ICANN Files Memorandum In Support Of Dismissing Suit Over .Web

ICANN filed this  memorandum in support (pdf) of its motion to dismiss over lawsuit that IMAGE ONLINE DESIGN, INC a previously applicant for .Web filed against ICANN last year.

Here are the highlights of the ICANN filing:

In 2000, IOD executed a release in favor of ICANN so that ICANN would consider IOD’s application to operate a .WEB TLD. IOD knew that ICANN might decline to award IOD the requested TLD, or might award the TLD to a different entity, but IOD specifically released ICANN from claims related to IOD’s 2000 Application and ICANN’s establishment or failure to establish a .WEB TLD. The fact that twelve years passed before ICANN accepted new applications for the .WEB TLD does not mean that the language in the release is somehow less effective.

The release is just as enforceable today as in 2000.

In its 2000 Application, IOD released ICANN “from any and all claims and liabilities relating in any way to (a) any action or inaction by or on behalf of ICANN in connection with this application or (b) the establishment or failure to establish a new TLD.” (Request for Judicial Notice (“RJN”) submitted with ICANN’s Motion, California courts have routinely upheld

In fact, it is well-settled under California law that corporations “are entitled to contract to limit the liability of one to the other, or otherwise allocate the risk of doing business.”

First, IOD argues that, under California Civil Code section 1542, it did not release ICANN “from any claim that it was not aware of in 2000” and therefore did not release the claims alleged in its Complaint.
The problem with IOD’s argument is that IOD expressly contemplated in 2000 – and therefore released ICANN from – the exact claims that IOD now asserts. IOD’s contract claims, for instance, are based on the central allegation that ICANN failed to act on IOD’s 2000 Application for the .WEB TLD.
The release IOD signed in 2000 expressly contemplate and exempts ICANN from liability for claims relating to “any action or inaction by or on behalf of ICANN in connection with [IOD’s] application.”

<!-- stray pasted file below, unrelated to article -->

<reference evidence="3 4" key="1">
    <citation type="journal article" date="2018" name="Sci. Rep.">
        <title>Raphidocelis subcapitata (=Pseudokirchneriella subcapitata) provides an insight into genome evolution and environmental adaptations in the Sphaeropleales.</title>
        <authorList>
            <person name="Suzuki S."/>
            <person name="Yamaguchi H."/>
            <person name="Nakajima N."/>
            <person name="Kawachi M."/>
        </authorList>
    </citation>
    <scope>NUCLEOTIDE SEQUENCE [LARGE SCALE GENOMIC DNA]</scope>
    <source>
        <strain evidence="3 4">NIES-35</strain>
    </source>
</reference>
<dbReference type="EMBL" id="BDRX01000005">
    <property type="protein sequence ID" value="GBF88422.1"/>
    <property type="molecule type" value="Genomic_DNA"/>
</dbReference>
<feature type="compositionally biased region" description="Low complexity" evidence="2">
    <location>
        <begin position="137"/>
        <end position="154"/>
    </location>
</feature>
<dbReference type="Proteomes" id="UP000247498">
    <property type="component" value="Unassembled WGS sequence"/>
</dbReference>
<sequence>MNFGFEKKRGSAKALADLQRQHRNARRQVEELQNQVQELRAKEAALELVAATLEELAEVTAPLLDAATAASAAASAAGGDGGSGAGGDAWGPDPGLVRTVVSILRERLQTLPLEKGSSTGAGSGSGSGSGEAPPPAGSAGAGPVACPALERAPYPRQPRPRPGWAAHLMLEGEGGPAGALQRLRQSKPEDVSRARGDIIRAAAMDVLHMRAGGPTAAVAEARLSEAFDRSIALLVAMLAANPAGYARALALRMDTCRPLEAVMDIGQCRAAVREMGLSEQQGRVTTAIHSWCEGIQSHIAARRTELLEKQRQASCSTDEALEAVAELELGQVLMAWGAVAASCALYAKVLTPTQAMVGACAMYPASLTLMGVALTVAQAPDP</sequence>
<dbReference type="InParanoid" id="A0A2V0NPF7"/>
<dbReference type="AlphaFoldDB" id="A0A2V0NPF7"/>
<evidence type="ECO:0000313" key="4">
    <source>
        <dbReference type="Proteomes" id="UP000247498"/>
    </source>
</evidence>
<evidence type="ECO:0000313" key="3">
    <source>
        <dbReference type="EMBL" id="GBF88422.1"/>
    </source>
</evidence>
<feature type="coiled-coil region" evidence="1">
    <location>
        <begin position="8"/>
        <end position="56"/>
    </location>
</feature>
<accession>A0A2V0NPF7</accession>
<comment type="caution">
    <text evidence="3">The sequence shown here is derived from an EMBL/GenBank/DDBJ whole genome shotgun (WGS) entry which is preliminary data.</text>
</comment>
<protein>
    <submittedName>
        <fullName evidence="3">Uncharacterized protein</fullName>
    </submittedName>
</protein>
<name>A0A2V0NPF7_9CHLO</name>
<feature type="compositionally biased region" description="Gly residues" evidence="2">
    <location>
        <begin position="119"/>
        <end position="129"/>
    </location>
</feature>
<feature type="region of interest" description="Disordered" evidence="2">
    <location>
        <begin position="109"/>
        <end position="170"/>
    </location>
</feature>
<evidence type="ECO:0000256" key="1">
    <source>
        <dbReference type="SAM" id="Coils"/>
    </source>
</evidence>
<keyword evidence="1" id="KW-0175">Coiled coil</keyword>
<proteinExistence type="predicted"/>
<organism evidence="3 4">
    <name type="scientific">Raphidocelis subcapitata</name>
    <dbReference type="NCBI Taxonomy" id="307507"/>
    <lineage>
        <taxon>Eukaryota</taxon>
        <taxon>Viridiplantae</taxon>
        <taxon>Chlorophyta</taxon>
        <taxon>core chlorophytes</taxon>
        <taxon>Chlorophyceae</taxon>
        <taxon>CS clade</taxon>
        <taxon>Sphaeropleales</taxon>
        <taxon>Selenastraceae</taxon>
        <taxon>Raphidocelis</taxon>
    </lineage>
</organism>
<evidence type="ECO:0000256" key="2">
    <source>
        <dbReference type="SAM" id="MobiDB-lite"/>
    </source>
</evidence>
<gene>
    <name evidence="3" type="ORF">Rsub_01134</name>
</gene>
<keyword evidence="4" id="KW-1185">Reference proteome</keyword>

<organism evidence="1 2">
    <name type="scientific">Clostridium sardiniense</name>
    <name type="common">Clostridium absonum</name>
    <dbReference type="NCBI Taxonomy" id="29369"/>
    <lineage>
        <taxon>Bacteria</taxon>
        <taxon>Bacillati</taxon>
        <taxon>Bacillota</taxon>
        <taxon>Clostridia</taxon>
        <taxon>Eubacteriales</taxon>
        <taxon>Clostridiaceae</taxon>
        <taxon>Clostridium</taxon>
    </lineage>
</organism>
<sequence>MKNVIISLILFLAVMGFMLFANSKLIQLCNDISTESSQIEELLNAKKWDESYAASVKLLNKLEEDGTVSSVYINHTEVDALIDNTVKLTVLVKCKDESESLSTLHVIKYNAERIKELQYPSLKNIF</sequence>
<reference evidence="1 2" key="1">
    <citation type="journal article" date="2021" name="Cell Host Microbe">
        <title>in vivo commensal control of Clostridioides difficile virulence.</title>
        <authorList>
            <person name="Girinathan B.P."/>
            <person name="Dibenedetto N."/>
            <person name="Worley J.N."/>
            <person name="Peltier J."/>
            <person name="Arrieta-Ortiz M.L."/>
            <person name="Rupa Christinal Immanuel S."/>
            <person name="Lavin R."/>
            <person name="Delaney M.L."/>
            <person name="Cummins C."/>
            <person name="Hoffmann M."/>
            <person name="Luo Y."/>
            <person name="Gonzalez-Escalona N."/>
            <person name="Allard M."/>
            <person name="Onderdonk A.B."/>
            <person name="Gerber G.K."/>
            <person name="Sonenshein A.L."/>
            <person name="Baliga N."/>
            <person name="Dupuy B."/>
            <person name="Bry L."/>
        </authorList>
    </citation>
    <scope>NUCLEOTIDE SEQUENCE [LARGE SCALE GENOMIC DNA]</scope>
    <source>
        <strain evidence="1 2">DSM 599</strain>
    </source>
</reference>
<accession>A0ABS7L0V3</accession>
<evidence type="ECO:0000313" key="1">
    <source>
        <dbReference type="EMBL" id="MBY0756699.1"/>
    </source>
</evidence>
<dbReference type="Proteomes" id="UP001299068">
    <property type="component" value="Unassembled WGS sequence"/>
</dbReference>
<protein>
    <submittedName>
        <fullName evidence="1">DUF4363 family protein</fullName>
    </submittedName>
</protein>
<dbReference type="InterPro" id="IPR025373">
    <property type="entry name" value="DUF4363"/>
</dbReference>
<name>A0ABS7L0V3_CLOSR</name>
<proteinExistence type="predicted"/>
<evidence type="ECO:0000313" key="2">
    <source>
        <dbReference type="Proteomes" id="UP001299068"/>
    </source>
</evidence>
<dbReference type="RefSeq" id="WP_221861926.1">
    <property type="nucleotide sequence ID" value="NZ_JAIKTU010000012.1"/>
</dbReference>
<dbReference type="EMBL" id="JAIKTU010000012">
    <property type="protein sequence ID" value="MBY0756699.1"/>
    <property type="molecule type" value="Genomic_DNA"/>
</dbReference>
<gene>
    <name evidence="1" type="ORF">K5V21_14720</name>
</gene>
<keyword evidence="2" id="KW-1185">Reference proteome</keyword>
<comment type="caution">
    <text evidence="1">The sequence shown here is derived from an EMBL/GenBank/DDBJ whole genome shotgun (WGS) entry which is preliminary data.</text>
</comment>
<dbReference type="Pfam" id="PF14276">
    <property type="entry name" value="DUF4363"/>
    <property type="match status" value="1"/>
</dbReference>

Likewise, IOD was well aware of its potential trademark claims before it executed the release in the 2000 Application because it was in the process of litigating those claims.

Second, IOD’s attempt to avoid dismissal of its claims by arguing that the release is invalid as against public policy is also deficient.
Because ICANN does not contend that IOD released “unknown” claims, California Civil Code section 1542 has no bearing here.
Finally, even if it could be claimed that IOD’s 2000 Application “affected the public interest,” the release would still be valid because California Civil Code  Section 1668 is limited to contracts exempting complete responsibility for all “fraud, willful injury to the person or property of another, or violation of law, whether  willful or negligent.”

Nothing in the Application purports to exempt ICANN from all forms of “fraud, or willful injury” to IOD’s property, “or violation of the law,” and IOD has presented no evidence or argument of any such intention or conduct on ICANN’s part. Indeed, the exculpatory clause does not permit ICANN to violate any and every law with impunity. It merely bars suit by IOD on claims relating to ICANN’s action or inaction with respect to IOD’s 2000 Application or “the establishment or failure to establish a new TLD.”

In sum, the 2000 Application and its release are valid and proper under California law

IOD’s Breach Of Contract Claims Should Be Dismissed.

IOD argues that ICANN breached a contract with IOD by failing to “consider” IOD’s 2000 Application for a .WEB TLD before accepting seven new applications for the .WEB TLD in 2012 as part of an entirely new TLD program.

First, IOD identifies no facts in the Complaint supporting IOD’s conclusory claim that ICANN never considered IOD’s 2000 application.
The opposite, in fact, is true.
Specifically, IOD submitted its application for the .WEB TLD on October 1, 2000.
Thereafter, “[t]he applications and the public comments [pertaining to each application] were carefully reviewed by technical, financial, and legal advisors, who applied the criteria set forth in the various materials previously published by ICANN.”